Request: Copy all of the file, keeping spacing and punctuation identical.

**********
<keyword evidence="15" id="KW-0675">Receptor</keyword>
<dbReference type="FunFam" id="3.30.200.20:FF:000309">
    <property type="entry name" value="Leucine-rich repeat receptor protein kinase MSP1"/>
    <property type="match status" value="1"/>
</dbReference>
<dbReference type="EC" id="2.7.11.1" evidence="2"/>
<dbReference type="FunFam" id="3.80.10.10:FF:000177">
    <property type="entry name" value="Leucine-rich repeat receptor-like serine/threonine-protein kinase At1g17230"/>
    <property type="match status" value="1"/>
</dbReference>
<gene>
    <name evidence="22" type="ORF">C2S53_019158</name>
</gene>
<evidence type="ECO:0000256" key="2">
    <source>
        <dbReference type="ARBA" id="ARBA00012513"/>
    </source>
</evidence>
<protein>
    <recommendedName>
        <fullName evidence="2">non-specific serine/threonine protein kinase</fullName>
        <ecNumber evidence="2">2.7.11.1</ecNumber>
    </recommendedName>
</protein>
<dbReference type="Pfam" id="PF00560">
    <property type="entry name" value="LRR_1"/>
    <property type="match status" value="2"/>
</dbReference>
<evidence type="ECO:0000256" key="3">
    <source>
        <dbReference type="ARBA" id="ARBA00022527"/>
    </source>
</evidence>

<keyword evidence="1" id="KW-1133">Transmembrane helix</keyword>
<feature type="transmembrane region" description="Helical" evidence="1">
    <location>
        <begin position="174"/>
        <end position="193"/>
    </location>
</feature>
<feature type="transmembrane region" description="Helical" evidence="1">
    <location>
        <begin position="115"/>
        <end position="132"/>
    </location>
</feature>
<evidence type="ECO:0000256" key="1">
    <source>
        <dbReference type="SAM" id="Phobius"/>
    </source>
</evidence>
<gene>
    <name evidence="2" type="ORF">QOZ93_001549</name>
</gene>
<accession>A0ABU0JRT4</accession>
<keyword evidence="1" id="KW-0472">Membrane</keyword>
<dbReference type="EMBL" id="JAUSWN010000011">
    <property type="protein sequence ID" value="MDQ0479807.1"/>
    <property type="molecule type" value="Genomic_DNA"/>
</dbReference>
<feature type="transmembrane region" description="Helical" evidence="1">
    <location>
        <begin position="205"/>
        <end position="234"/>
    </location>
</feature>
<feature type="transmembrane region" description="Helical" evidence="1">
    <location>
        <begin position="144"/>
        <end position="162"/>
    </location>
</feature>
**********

<keyword evidence="15" id="KW-0675">Receptor</keyword>
<dbReference type="FunFam" id="3.30.200.20:FF:000309">
    <property type="entry name" value="Leucine-rich repeat receptor protein kinase MSP1"/>
    <property type="match status" value="1"/>
</dbReference>
<dbReference type="EC" id="2.7.11.1" evidence="2"/>
<dbReference type="FunFam" id="3.80.10.10:FF:000177">
    <property type="entry name" value="Leucine-rich repeat receptor-like serine/threonine-protein kinase At1g17230"/>
    <property type="match status" value="1"/>
</dbReference>
<gene>
    <name evidence="22" type="ORF">C2S53_019158</name>
</gene>
<evidence type="ECO:0000256" key="2">
    <source>
        <dbReference type="ARBA" id="ARBA00012513"/>
    </source>
</evidence>
<protein>
    <recommendedName>
        <fullName evidence="2">non-specific serine/threonine protein kinase</fullName>
        <ecNumber evidence="2">2.7.11.1</ecNumber>
    </recommendedName>
</protein>
<dbReference type="Pfam" id="PF00560">
    <property type="entry name" value="LRR_1"/>
    <property type="match status" value="2"/>
</dbReference>
<evidence type="ECO:0000256" key="3">
    <source>
        <dbReference type="ARBA" id="ARBA00022527"/>
    </source>
</evidence>

<keyword evidence="1" id="KW-1133">Transmembrane helix</keyword>
<feature type="transmembrane region" description="Helical" evidence="1">
    <location>
        <begin position="174"/>
        <end position="193"/>
    </location>
</feature>
<feature type="transmembrane region" description="Helical" evidence="1">
    <location>
        <begin position="115"/>
        <end position="132"/>
    </location>
</feature>
<evidence type="ECO:0000256" key="1">
    <source>
        <dbReference type="SAM" id="Phobius"/>
    </source>
</evidence>
<gene>
    <name evidence="2" type="ORF">QOZ93_001549</name>
</gene>
<accession>A0ABU0JRT4</accession>
<keyword evidence="1" id="KW-0472">Membrane</keyword>
<dbReference type="EMBL" id="JAUSWN010000011">
    <property type="protein sequence ID" value="MDQ0479807.1"/>
    <property type="molecule type" value="Genomic_DNA"/>
</dbReference>
<feature type="transmembrane region" description="Helical" evidence="1">
    <location>
        <begin position="205"/>
        <end position="234"/>
    </location>
</feature>
<feature type="transmembrane region" description="Helical" evidence="1">
    <location>
        <begin position="144"/>
        <end position="162"/>
    </location>
</feature>